Linguistic purification is only a negative goal. In positive terms, we must also seek to preserve expressions of values that we wish to preserve and promote. Much has been said bemoaning the threatened loss of many expressive and forceful turns of language from non-standard urban and rural dialects before the juggernaut of literacy, industrialization, and urbanization. It has also been said that such expressions ought to be accepted and assimilated into the standard language through belles letters school texts mass media. We shall, therefore, do no more than remind ourselves (at this point in the argument) of the above avenue of linguistic enrichment.


            The standard language itself is undergoing some socially significant changes. It doesn’t take a student of linguistics to notice the redistribution of the three second person pronouns in Marathi-t,ū , tumhī, and āpaņ. Their use can be plotted against two axes- the axis of social status as governed by age, sex, education, honour, competence, power, caste and the like and the axis of social nearness as governed by kinship, friendship, neighbourliness, shaped occupation, play, and the like. The emphasis on social equality has led to the attribution of the first axis. English underwent a similar process and ended up with a single you. Hindi seems to be heading in the same direction, I have heard parents in the white collar or bābū class addressing each other and their chidren with the honorific āp and the children using the same pronoun with each other and with mammījī  (the affected substitute, for the native word) where the intimate tu once reigned supreme. Do we really ant to follow suit in Marathi and thus rob ourselves of gestures of intimacy and affection, honour and regard? English is feeling the loss only now. Shakespeare effectively rings the changes on you and thou to convey the changing relationship between two characters. Present-day English is now framing elaborate conventions governing the choice between, say, Mr. Joseph Smith, Mr. Smith, Smith, Joseph, Joe, Joey.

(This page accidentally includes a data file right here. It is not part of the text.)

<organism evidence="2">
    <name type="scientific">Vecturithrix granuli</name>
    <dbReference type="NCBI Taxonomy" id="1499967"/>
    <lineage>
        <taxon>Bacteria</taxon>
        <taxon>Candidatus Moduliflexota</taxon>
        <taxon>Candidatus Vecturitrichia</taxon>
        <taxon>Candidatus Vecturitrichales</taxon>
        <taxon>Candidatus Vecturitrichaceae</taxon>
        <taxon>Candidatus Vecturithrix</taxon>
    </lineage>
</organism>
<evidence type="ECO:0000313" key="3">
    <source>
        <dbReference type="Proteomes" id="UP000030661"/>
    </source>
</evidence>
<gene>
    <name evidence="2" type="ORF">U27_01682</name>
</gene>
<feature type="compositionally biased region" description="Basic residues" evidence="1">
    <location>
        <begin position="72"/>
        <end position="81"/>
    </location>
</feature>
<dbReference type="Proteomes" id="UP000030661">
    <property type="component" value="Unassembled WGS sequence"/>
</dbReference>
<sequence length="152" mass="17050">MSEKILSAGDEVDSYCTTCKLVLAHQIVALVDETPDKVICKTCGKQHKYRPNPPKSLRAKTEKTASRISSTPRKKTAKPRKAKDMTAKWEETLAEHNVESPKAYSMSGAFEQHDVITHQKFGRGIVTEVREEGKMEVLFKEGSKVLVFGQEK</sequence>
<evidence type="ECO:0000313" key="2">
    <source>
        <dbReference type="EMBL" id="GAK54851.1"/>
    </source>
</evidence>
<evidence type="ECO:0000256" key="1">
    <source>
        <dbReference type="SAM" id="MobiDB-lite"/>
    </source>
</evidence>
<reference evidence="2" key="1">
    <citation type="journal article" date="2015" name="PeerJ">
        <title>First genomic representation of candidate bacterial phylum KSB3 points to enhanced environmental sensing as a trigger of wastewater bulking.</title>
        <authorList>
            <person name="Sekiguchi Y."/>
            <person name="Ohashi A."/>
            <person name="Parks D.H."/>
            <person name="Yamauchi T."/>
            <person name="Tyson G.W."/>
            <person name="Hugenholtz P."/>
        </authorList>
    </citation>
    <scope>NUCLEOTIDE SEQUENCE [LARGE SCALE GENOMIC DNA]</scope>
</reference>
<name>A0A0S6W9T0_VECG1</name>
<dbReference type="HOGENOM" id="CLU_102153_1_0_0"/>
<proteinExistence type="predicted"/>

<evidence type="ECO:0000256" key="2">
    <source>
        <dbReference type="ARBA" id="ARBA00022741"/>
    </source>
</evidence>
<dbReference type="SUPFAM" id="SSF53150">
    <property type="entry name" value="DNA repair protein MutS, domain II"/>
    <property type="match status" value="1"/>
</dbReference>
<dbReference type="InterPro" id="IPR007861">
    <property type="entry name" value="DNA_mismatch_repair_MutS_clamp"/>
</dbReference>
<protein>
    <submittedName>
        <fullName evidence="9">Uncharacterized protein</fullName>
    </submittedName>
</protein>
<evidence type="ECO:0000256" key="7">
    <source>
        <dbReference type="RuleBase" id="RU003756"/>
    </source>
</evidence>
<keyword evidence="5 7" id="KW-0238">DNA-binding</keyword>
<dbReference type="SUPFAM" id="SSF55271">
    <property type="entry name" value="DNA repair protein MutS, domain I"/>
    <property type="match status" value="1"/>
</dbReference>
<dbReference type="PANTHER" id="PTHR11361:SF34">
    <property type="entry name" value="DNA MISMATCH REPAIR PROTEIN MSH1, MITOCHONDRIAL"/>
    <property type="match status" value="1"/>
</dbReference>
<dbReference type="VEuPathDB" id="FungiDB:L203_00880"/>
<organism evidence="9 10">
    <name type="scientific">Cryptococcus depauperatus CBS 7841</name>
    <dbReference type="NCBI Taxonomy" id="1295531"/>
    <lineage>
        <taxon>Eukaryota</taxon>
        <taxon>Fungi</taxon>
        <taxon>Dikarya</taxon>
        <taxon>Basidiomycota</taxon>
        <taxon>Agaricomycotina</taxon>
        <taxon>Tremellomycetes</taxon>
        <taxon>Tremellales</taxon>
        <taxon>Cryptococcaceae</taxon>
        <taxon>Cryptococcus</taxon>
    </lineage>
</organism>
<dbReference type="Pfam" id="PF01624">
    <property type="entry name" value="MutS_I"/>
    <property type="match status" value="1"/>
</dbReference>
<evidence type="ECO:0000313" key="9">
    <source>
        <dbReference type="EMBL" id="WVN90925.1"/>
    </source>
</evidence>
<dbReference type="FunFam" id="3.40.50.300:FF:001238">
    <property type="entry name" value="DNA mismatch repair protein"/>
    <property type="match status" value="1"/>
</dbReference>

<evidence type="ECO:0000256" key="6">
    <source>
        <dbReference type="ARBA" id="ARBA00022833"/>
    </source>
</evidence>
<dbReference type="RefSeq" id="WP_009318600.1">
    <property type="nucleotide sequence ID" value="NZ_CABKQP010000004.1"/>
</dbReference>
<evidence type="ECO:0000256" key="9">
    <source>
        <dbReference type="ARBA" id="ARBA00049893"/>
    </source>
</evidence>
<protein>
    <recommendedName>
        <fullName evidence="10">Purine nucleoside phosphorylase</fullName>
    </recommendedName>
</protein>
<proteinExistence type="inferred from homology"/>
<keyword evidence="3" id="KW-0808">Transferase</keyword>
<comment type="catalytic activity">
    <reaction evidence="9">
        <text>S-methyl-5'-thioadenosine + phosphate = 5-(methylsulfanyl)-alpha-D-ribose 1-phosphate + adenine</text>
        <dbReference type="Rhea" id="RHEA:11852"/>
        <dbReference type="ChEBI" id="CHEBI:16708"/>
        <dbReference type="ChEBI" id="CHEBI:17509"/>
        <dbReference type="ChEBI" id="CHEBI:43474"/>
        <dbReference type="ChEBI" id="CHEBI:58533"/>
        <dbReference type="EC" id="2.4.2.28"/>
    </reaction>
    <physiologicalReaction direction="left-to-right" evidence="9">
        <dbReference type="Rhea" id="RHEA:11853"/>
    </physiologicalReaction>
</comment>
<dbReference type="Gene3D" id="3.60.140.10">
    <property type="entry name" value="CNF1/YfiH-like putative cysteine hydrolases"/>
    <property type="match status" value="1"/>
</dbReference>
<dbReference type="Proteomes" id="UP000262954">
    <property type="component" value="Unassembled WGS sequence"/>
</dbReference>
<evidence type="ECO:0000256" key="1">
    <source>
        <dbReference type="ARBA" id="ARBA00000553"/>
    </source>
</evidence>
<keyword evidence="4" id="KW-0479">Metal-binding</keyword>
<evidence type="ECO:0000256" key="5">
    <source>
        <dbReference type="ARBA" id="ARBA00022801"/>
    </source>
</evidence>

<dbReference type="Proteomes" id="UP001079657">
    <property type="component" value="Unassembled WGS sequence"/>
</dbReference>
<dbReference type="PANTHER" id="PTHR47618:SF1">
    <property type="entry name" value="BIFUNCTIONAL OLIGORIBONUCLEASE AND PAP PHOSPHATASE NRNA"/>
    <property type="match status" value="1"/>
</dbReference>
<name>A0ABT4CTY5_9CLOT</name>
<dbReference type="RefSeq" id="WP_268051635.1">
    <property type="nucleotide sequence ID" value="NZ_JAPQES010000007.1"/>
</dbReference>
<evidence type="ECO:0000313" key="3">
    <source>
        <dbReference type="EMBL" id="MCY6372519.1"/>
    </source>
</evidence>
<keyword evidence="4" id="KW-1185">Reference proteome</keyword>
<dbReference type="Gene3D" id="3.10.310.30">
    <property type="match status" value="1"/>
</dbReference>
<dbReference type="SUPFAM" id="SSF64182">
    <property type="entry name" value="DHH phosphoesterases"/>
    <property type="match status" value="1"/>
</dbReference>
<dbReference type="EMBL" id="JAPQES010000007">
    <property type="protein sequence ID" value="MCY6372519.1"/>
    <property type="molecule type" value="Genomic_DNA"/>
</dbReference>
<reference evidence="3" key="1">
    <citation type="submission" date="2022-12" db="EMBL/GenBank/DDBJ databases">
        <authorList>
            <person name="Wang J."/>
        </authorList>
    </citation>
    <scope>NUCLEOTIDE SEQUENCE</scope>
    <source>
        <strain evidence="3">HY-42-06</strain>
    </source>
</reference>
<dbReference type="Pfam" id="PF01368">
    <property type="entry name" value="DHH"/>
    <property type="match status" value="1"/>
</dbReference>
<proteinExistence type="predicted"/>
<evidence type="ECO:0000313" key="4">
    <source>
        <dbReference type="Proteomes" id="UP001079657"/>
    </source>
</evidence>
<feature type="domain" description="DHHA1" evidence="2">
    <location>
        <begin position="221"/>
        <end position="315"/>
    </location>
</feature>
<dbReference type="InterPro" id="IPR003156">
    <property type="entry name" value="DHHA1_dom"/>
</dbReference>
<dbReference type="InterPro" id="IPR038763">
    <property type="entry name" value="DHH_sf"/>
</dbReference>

The pronouns are an obvious case. Even the innocuous numerals reflect the cognitive habits of a culture. Where the scientist has to have “plus or minus 5 percent” to convey approximation, the layman is content with “three or four”, “thirty to forty”, “three to four hundred” (that is 14%) So far, so good. But about the Marathi expressions “hundred to fifty,” “five or fifty,” to the rather rural “few/ many o’clock” that distinctly take us back to the age of the bullock cart!


            The expressions language pollution and language purification are more apt to make us think of indulgence in or avoidance of grammatical solecisms or lexical borrowings, of the characteristically French worry about “tolérances” (grammatical deviations “permitted” by the Académic francaise) and “franglais” (the inundation of contemporary French with English loanwords). In short, we are apt to confine attention to L- oppositeness. I think we have succeeded in showing that the health of a language (and by implication of a society) has far more to do with T- oppositeness and P- oppositeness, with truthfulness and felicity of expression.